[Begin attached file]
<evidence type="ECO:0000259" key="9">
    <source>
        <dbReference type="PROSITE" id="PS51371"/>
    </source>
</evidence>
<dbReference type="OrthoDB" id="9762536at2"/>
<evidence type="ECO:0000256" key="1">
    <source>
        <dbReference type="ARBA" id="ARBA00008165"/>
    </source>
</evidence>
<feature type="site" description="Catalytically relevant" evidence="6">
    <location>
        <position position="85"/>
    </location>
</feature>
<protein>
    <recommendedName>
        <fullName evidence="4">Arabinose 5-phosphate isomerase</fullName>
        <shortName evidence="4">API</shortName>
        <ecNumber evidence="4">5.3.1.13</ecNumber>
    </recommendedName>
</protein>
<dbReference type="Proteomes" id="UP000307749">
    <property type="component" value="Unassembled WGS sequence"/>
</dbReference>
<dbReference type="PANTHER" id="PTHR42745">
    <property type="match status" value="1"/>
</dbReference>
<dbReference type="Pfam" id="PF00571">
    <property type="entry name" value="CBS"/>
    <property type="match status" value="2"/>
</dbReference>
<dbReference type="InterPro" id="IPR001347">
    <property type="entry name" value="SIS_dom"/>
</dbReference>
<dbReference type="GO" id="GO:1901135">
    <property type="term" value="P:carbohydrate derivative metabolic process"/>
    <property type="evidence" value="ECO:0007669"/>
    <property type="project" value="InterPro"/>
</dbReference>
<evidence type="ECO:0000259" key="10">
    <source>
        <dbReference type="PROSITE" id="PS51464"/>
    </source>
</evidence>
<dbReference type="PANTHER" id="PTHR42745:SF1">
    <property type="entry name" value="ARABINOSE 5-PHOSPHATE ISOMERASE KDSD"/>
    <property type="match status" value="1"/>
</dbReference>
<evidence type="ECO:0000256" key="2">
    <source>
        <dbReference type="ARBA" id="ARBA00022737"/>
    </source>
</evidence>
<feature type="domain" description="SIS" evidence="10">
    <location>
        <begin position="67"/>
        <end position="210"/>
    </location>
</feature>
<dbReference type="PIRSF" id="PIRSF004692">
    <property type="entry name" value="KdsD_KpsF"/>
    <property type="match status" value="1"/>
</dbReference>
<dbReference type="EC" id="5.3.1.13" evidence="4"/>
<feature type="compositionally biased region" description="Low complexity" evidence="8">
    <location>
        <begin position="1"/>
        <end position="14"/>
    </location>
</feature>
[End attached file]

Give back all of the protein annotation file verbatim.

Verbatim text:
<evidence type="ECO:0000259" key="9">
    <source>
        <dbReference type="PROSITE" id="PS51371"/>
    </source>
</evidence>
<dbReference type="OrthoDB" id="9762536at2"/>
<evidence type="ECO:0000256" key="1">
    <source>
        <dbReference type="ARBA" id="ARBA00008165"/>
    </source>
</evidence>
<feature type="site" description="Catalytically relevant" evidence="6">
    <location>
        <position position="85"/>
    </location>
</feature>
<protein>
    <recommendedName>
        <fullName evidence="4">Arabinose 5-phosphate isomerase</fullName>
        <shortName evidence="4">API</shortName>
        <ecNumber evidence="4">5.3.1.13</ecNumber>
    </recommendedName>
</protein>
<dbReference type="Proteomes" id="UP000307749">
    <property type="component" value="Unassembled WGS sequence"/>
</dbReference>
<dbReference type="PANTHER" id="PTHR42745">
    <property type="match status" value="1"/>
</dbReference>
<dbReference type="Pfam" id="PF00571">
    <property type="entry name" value="CBS"/>
    <property type="match status" value="2"/>
</dbReference>
<dbReference type="InterPro" id="IPR001347">
    <property type="entry name" value="SIS_dom"/>
</dbReference>
<dbReference type="GO" id="GO:1901135">
    <property type="term" value="P:carbohydrate derivative metabolic process"/>
    <property type="evidence" value="ECO:0007669"/>
    <property type="project" value="InterPro"/>
</dbReference>
<evidence type="ECO:0000259" key="10">
    <source>
        <dbReference type="PROSITE" id="PS51464"/>
    </source>
</evidence>
<dbReference type="PANTHER" id="PTHR42745:SF1">
    <property type="entry name" value="ARABINOSE 5-PHOSPHATE ISOMERASE KDSD"/>
    <property type="match status" value="1"/>
</dbReference>
<evidence type="ECO:0000256" key="2">
    <source>
        <dbReference type="ARBA" id="ARBA00022737"/>
    </source>
</evidence>
<feature type="domain" description="SIS" evidence="10">
    <location>
        <begin position="67"/>
        <end position="210"/>
    </location>
</feature>
<dbReference type="PIRSF" id="PIRSF004692">
    <property type="entry name" value="KdsD_KpsF"/>
    <property type="match status" value="1"/>
</dbReference>
<dbReference type="EC" id="5.3.1.13" evidence="4"/>
<feature type="compositionally biased region" description="Low complexity" evidence="8">
    <location>
        <begin position="1"/>
        <end position="14"/>
    </location>
</feature>